With “Irish on the Inside: The Search for the Soul of Irish America” (Verso), Tom Hayden has penned a book on the Irish-American experience that has as much to do with Independence Day as St. Patrick’s Day.
Hayden, the ’60s student activist who came in from the cold to serve with distinction as a California legislator in the 1990s, offers a radical variation on the history of Ireland and the Irish-American experience that, in itself, makes for engaging reading. But in the book’s broader discussion of a “colonization of the mind,” which causes peoples to abandon their own true history to gain acceptance by the elites they once battled, the author unwittingly succeeds in unlocking a piece of the puzzle of why the America of today is far less radical than Thomas Paine and Benjamin Franklin intended it to be.
Trust Hayden, whose own radicalism has always been a rich mix of Irish republicanism and Midwest progressive populism, to write a book on Irish-American history that is actually an argument for a re-identification of “white” Americans with the liberation struggles of immigrants, people of color and other victims of class and race discrimination. Hayden does this by returning to his roots – in Ireland and in rural Wisconsin – where he unearths the seeds of his own radicalism.
It is a tribute to Hayden’s organizing and storytelling skills that “Irish on the Inside” succeeds. With a great measure of Irish enthusiasm, Hayden sets out to do far more than any author could hope to accomplish in a relatively thin volume. He mixes the history of the Irish experience with inspired reflections on the specific experience of his own ancestors, such as Peter Hayden, who died with United Irish insurgents from County Wicklow in a 1798 uprising, and immigrant Emmet Owen Garity, who settled in the midwest. Hayden also stirs travelogue, investigative reporting, sociology, philosophy and poetry into a stew that satisfies hungers that readers will not have known they suffered.
Hunger is an apt metaphor, as “Irish on the Inside” explores the need of sustenance in all forms – physical, emotional and intellectual.
Hayden argues that the dark machinations of British colonialists that caused the Irish Famine of the 1840s and that dislocated millions of Irish to a still-young America was “the greatest upheaval of 19th century Europe.” Hayden, whose great-grandparents arrived in Wisconsin as part of that immigration wave, argues even more convincingly that the experience of these immigrants – who were portrayed as wild, criminal and intellectually deficient, and who encountered “No Irish Need Apply” signs well into the 20th century – ought to make Irish-Americans sympathetic to the plight of new immigrants – descendants of slaves, gays and lesbians and others who continue to suffer discrimination.
Hayden highlights the examples where this was the case. He is proud to note that great-grandfather Emmet Garity’s farm in the town of Sullivan, Wis., was a stop on the underground railroad that transported slaves to freedom. And he reviews with great relish the heroic deeds of the San Patricios, Irish immigrants to America who – like John Quincy Adams and Abraham Lincoln – recognized the 1848 US invasion of Mexico as imperialist aggression. The San Patricios deserted the US cause to fight at the side of the Mexican Army. But, as Hayden illustrates, they were traitors only to the “colonialism of the mind” – not to their Irish roots, or to American revolutionary values.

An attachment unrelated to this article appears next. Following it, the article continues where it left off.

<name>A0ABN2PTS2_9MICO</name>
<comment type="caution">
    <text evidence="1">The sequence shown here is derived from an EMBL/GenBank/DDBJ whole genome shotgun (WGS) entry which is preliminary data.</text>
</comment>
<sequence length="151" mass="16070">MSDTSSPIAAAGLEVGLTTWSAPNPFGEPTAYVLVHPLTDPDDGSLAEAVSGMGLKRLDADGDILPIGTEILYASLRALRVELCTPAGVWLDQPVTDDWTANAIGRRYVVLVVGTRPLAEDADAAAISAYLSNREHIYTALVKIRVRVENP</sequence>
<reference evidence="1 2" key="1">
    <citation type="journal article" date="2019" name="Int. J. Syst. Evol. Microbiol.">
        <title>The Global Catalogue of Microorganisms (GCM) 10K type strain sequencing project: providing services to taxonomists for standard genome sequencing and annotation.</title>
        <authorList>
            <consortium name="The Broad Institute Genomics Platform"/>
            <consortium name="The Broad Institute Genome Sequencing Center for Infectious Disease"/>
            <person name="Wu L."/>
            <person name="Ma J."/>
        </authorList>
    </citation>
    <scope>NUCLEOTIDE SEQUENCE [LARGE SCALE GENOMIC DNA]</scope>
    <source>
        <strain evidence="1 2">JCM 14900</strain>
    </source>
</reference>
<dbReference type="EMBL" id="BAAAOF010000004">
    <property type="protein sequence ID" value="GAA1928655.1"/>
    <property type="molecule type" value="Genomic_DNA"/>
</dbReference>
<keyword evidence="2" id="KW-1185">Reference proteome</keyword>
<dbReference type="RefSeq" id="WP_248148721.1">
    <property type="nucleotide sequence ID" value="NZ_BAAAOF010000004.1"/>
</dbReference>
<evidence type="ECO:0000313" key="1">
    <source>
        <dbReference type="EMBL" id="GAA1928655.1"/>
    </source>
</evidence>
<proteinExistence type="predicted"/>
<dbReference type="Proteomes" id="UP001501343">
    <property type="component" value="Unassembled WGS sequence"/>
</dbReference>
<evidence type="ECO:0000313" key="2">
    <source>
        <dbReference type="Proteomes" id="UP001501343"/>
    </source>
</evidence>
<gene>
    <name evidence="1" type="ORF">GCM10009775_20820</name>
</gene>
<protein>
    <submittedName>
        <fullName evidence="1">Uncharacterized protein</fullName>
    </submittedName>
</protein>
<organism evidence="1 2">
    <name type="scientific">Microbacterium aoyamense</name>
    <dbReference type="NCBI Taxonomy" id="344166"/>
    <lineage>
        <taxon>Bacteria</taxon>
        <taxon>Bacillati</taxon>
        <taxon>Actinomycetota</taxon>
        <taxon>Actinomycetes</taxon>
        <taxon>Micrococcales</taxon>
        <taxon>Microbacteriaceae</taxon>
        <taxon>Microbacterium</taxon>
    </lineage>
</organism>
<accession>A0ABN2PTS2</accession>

Taking from his own experience, Hayden, a veteran of the 1960s civil rights movement in the American South, recalls how, upon visiting Northern Ireland in 1968, he was profoundly moved to hear Irish-Catholic civil rights marchers singing the songs of the African-American freedom struggle.
It was then, writes Hayden, that he began to overcome the suppression of his own Irish heritage by parents who were determined to fit themselves and their son into the white, middle-class models of mid-20th century America. “I saw marchers in Northern Ireland singing ‘We Shall Overcome’ and, in an epiphany, discovered I was Irish on the inside,” he writes.
The great contribution that Hayden makes here comes in his exploration of the assimilation of the Irish in America. But the most powerful statement takes the form of a definition of what “Irish on the inside” ought to mean. His is a vision of Irish ethnicity not as an excuse to dye beer green but as an inspiration to struggle for justice at home and abroad. And it is no great leap to extend this vision to one of an Americanism that reaches beyond cheap shows of patriotism to embrace the revolutionary spirit that so appealed to immigrants “yearning to be free.”
Hayden’s book – which he finished on July 4, 2001, in Belfast – closes with a romantic rumination in which he imagines the restoration of an Irish consciousness:
“In my dream I am taking a handful of soil from Emmet Garity’s grave in Sullivan Township, Wis., and my Nannie’s grave in Oconomowoc, and my parents’ graves too and I am packing up that soil of the dead to be taken back to Ireland … In this dream Irish from all over are migrating home. They come in ones and twos and in groups. When they arrive, they leave their sod and stone in a field, which in time becomes a field of flowers, a graveyard, an oak grove, a mountain, a place to bury pain and grow our history until memory surpasses forgetting and the sod of the dead becomes the fertile soil of awakenings.”
Tom Hayden’s “Irish on the Inside” is the stuff of great awakenings – not merely for Irish-Americans but for the descendants of every immigrant who ever embraced the revolutionary ideals of justice and solidarity that embody the best of both Ireland and America.